Australia's Growing Tradition Work in Literature and War

The West Australian Saturday 23 December 1939 p.5

... despite the pronouncements of officialdom, a number of acute observers have noted that Australians are different, the product of a social background which is expressed nowhere better than in the political and cultural forms, not least among them our literature, which embody Australian ideals and aspirations. As Professor W. K. Hancock pertinently remarks in his excellent book, "Australia":— "Liberated from the congested ice-forms of convention and class which are packed so tightly in a small northern island, the vigorous flow of Australian life cuts ever-changing channels for the irrigation of limitless virgin plains."

In studying Australian literature, university students will be exploring one of these "ever-changing channels" and to do so they will, if it is the genuinely Australian tradition they seek, neglect much that it regarded as Australian literature but is really only a small off-shoot of Victorian literature. In fact it would not be too much to say that after William Charles Wentworth's "Australasia" (1823), the only really Australian compositions, until the foundation of the "Bulletin" in 1881, are the old bush songs dating back to convict days collected by "Banjo" Paterson early this century and published in a number of editions since.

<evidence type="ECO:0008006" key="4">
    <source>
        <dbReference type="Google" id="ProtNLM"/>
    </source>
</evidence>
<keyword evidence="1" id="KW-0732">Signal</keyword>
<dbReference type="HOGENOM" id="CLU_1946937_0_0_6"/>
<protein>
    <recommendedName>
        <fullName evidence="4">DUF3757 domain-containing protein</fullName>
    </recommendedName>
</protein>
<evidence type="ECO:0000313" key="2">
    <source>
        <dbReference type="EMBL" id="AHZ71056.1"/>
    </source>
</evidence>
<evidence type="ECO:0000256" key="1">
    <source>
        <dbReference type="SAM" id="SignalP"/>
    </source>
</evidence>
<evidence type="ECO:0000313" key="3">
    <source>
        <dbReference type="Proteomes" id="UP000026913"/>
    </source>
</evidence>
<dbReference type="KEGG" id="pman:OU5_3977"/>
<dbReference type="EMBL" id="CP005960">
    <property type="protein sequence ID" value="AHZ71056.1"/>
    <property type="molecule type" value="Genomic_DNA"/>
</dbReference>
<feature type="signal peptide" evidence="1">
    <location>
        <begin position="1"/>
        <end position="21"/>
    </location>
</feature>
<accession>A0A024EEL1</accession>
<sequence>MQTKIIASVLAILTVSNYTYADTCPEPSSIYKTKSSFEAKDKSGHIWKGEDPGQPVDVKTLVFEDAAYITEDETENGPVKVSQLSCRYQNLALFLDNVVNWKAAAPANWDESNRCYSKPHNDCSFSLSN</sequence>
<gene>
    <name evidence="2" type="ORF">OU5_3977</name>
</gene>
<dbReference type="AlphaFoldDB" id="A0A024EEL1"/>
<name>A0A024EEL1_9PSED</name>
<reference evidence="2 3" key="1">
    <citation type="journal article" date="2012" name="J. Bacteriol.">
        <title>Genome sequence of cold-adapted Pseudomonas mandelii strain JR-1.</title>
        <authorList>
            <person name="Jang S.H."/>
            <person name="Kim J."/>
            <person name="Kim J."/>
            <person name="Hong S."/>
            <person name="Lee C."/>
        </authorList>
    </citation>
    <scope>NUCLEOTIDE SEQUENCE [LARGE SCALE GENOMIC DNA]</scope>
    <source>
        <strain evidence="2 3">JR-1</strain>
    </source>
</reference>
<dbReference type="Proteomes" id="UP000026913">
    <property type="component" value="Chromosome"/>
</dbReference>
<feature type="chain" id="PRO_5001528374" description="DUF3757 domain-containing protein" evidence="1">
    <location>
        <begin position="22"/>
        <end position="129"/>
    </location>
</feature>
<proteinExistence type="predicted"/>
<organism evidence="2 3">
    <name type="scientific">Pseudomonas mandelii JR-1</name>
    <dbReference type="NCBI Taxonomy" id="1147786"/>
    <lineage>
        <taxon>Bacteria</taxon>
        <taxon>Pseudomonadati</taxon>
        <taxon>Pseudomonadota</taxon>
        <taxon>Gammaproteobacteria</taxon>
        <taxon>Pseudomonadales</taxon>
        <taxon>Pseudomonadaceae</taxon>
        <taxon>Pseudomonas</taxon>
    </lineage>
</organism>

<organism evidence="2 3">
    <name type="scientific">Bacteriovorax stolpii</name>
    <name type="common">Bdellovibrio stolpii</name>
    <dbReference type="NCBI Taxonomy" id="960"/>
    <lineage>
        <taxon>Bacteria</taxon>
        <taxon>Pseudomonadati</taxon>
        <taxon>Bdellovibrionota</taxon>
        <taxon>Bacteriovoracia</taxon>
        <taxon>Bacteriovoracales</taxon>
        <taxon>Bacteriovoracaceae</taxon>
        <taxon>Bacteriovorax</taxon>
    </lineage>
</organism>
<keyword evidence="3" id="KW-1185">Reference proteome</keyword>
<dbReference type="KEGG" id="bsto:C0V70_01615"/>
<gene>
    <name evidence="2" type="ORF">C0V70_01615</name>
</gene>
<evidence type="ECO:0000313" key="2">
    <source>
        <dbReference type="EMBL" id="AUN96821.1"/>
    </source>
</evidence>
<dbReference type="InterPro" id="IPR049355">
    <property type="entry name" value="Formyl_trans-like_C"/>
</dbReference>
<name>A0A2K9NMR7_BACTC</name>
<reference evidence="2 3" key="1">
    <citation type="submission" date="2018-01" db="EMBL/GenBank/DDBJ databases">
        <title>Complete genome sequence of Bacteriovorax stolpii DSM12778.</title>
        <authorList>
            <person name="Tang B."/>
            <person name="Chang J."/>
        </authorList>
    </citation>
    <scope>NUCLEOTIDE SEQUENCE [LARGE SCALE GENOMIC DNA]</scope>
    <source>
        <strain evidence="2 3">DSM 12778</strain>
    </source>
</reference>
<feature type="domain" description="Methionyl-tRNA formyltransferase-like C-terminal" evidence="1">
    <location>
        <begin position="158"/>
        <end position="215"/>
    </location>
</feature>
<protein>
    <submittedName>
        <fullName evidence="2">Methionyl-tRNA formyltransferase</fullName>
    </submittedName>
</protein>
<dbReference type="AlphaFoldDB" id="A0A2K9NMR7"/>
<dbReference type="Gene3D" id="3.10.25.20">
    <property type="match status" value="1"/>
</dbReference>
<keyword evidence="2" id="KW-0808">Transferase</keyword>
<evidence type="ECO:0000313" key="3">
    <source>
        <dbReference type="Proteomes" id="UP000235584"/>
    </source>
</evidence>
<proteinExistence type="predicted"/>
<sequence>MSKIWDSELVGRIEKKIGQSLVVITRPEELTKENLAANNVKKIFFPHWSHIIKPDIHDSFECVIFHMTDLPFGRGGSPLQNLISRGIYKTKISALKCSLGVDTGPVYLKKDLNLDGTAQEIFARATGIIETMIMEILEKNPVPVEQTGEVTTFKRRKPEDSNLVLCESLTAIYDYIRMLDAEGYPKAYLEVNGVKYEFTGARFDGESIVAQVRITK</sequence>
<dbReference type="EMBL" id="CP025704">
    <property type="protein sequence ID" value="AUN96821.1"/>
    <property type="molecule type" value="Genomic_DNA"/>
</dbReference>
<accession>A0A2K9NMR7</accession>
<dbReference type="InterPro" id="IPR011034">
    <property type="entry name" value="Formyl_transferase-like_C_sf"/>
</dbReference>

Such a genealogy would leave out Henry Kendall, Adam Lindsay Gordon, Marcus Clarke and Rolf Boldrewood, whose works constitute Australian literature for many readers, but it would be a more realistic presentation of the subject than one which lists the books of nostalgic or adventurous Englishmen as the "classics" of this country.

Protest and aspiration have been persistent notes in Australian literature. Frank the Poet, a convict versifier, pilloried hangmen, gaolers, flagellators, commandants, constables, spies, informers and overseers in his "Tour of Hell" which was committed to memory by his fellow-convicts and dictated to Thomas Holdstock in 1857 ...